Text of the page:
Recent data gleaned from a successful Phase III study of Selexipag sent stock prices up fifteen percent for the pharmaceutical company Actelion. As an efficacious next generation treatment for pulmonary arterial hypertension, also known as PAH, Selexipag has been forecasted by pharmaceutical analysts to become the next blockbuster drug. The advent of Selexipag as an oral therapy treatment for patients with PAH makes this drug desirable for ease of use and the increased likelihood of patient medication adherence. Phase III results shined bright as well, revealing a 39 percent reduced risk in mortality over a placebo in patients dosed with Selexipag.
The Phase III study involved 1,156 patients with PAH, which is defined hypertension in the arteries of the lung, causing life-threatening pressure and stress on the heart. Patients suffering from this serious disease experience shortness of breath during everyday activity, exhaustion, pain in the chest and a faster than normal heartbeat. These debilitating symptoms often lead to patients to severely limit their overall physical activity, which significantly affects their quality of life. The good news is that top-line results from the Phase III study, coined GRIPHON, showed that primary efficacy endpoints were met. Patients who were treated for approximately 4.3 years on average with Selexipag demonstrated tolerable and successful results.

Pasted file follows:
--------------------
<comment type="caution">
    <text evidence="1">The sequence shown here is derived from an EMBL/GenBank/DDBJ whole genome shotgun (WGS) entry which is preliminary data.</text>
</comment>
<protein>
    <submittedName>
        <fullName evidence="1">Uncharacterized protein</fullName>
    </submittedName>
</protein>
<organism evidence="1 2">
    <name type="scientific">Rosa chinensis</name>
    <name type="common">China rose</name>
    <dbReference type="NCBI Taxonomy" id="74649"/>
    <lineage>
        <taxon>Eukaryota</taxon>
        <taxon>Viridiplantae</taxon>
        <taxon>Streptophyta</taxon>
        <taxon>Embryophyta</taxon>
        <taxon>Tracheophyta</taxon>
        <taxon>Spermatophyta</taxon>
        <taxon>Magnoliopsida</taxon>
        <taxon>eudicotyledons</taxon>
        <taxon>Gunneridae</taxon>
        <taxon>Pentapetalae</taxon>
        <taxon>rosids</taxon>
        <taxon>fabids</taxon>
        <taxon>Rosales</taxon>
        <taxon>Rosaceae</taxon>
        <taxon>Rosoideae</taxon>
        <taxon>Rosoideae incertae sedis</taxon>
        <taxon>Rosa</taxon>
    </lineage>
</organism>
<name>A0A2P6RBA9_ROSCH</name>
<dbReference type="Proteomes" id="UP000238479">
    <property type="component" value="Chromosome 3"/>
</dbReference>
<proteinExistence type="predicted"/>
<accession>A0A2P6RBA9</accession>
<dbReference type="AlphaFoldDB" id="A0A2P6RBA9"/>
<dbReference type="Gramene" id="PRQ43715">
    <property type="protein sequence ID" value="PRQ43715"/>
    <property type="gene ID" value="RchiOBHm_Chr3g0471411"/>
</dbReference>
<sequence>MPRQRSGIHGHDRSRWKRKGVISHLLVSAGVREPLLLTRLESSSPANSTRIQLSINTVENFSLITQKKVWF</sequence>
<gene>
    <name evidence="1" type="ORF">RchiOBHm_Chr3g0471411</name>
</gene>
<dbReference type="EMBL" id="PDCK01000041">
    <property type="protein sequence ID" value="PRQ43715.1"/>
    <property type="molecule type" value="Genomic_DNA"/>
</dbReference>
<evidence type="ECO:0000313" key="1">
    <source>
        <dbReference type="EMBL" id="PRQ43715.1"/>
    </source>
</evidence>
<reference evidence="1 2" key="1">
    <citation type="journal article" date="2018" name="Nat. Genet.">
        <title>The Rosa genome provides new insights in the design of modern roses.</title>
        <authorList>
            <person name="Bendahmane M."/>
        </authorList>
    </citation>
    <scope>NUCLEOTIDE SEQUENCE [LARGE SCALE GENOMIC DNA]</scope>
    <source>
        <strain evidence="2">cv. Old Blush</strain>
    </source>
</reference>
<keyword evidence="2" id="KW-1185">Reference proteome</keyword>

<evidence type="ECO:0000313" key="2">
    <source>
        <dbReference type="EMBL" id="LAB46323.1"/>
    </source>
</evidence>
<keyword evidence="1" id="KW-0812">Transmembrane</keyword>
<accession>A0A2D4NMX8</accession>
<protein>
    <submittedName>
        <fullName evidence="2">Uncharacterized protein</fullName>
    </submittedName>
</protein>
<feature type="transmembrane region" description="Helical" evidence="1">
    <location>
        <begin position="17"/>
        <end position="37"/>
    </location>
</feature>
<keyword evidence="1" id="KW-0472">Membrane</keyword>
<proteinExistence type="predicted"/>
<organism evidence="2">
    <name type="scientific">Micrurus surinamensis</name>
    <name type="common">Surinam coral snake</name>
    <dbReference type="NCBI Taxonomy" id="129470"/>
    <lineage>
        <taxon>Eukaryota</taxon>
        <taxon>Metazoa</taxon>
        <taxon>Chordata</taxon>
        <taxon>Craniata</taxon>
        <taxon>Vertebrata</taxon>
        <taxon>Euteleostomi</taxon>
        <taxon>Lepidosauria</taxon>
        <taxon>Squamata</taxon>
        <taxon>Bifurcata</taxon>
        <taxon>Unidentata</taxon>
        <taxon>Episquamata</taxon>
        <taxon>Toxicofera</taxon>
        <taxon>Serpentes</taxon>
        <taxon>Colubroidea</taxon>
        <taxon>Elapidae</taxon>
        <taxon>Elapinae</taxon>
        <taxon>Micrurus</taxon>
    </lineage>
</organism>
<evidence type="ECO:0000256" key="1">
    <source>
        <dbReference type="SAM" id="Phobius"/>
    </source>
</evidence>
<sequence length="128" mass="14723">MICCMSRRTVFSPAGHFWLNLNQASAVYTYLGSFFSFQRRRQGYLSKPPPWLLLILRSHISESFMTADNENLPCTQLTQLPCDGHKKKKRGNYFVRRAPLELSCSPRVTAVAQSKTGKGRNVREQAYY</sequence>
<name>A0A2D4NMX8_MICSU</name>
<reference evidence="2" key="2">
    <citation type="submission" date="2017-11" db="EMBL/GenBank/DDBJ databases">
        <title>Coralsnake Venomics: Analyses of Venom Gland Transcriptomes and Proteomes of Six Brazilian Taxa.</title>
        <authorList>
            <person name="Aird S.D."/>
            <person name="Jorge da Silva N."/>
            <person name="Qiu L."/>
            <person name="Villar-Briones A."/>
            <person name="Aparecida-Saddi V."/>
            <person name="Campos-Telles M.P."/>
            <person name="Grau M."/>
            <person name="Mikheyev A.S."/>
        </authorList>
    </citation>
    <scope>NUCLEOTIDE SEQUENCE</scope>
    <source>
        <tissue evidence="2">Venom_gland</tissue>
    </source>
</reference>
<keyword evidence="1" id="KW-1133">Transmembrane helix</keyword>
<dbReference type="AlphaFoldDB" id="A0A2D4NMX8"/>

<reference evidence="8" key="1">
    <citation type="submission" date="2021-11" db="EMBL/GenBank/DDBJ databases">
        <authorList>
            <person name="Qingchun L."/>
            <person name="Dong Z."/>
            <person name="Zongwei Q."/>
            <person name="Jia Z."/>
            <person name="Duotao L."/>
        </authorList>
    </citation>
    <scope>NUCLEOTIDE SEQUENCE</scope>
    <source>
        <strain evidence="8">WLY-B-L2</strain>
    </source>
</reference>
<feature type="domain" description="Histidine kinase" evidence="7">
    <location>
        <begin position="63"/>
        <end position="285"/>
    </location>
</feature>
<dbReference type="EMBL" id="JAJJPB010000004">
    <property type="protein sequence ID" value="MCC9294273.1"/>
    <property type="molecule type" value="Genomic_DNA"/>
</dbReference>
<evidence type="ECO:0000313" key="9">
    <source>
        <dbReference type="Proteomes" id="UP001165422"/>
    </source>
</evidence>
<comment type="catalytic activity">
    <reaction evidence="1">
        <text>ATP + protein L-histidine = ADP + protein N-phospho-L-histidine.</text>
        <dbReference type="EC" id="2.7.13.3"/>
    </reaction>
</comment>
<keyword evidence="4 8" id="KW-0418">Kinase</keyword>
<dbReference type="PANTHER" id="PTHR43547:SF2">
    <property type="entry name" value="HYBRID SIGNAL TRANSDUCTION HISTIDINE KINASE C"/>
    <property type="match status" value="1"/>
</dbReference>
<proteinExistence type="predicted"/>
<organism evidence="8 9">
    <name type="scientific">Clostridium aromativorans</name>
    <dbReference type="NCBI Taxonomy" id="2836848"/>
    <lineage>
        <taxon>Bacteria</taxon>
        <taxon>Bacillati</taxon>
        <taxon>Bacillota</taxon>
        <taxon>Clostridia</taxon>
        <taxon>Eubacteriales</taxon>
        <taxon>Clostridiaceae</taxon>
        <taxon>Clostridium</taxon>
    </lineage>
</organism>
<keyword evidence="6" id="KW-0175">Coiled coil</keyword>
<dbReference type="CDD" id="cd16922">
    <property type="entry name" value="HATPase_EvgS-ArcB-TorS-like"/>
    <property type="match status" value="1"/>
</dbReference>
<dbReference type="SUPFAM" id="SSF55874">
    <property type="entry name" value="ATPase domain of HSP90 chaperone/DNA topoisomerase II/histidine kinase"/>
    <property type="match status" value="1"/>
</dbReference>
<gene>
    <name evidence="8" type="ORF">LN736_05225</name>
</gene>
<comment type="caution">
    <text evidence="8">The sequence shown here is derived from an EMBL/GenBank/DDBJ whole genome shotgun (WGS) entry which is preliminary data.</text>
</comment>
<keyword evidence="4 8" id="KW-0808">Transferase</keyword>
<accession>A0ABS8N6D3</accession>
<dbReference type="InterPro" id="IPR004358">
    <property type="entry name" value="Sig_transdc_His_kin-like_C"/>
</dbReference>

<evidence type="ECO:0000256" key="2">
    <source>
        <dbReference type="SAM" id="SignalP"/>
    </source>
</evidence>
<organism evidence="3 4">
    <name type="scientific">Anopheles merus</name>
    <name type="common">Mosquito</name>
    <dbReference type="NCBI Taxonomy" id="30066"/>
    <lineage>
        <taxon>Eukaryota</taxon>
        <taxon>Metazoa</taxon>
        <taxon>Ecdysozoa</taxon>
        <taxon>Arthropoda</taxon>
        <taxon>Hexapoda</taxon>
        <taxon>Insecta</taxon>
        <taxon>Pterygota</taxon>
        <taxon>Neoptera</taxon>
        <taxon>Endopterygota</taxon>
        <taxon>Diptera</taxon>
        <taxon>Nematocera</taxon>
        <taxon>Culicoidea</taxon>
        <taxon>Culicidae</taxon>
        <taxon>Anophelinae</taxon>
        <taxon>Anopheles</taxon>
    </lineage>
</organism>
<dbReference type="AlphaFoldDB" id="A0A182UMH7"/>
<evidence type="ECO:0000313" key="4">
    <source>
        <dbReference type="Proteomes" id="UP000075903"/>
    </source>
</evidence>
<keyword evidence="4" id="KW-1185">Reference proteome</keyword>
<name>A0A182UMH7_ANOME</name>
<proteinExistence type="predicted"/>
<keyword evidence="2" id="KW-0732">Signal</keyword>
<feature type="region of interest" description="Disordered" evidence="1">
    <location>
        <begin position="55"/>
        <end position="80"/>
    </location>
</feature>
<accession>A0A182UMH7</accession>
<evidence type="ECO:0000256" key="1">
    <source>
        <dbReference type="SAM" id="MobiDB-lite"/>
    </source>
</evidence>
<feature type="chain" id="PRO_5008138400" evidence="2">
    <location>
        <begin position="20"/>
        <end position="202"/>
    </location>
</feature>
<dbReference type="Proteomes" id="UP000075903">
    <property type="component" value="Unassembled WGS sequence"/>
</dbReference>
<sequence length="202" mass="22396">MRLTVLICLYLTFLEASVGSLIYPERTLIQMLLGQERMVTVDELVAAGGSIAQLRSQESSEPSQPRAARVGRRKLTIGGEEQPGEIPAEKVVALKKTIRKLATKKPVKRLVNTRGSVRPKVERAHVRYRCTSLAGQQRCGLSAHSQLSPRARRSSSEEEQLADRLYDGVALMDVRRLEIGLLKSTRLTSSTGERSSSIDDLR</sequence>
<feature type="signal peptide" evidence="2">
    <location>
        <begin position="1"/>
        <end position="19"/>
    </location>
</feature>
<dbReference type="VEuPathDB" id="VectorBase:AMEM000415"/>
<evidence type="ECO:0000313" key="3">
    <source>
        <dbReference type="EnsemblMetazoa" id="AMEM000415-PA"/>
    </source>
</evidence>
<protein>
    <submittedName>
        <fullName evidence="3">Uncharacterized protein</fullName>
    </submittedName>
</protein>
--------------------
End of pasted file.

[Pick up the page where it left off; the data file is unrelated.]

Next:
In June 2014, Actelion announced the encouraging top-line results of the pivotal Phase III GRIPHON study involving patients with PAH who were treated with Selexipag. Compared to a placebo the initial analysis showed that the event-driven outcome study met its primary efficacy endpoint with statistical significance. While dosing was determined on an individual basis, initial dosages started at 200 micrograms twice a day for all patients in the study. Patients were then evaluated and those who needed and were able to tolerate a dose increase were administered an additional 200 micrograms twice daily, with a maximum of 1600 micrograms two times a day. As typical with prostacyclin therapies, common side effects included diarrhea, nausea, headache and flushing.
As the first selective oral prostacyclin IP receptor agonist Selexipag looks like a boon to the pharmaceutical industry as well as a viable treatment for patients suffering from pulmonary arterial hypertension.
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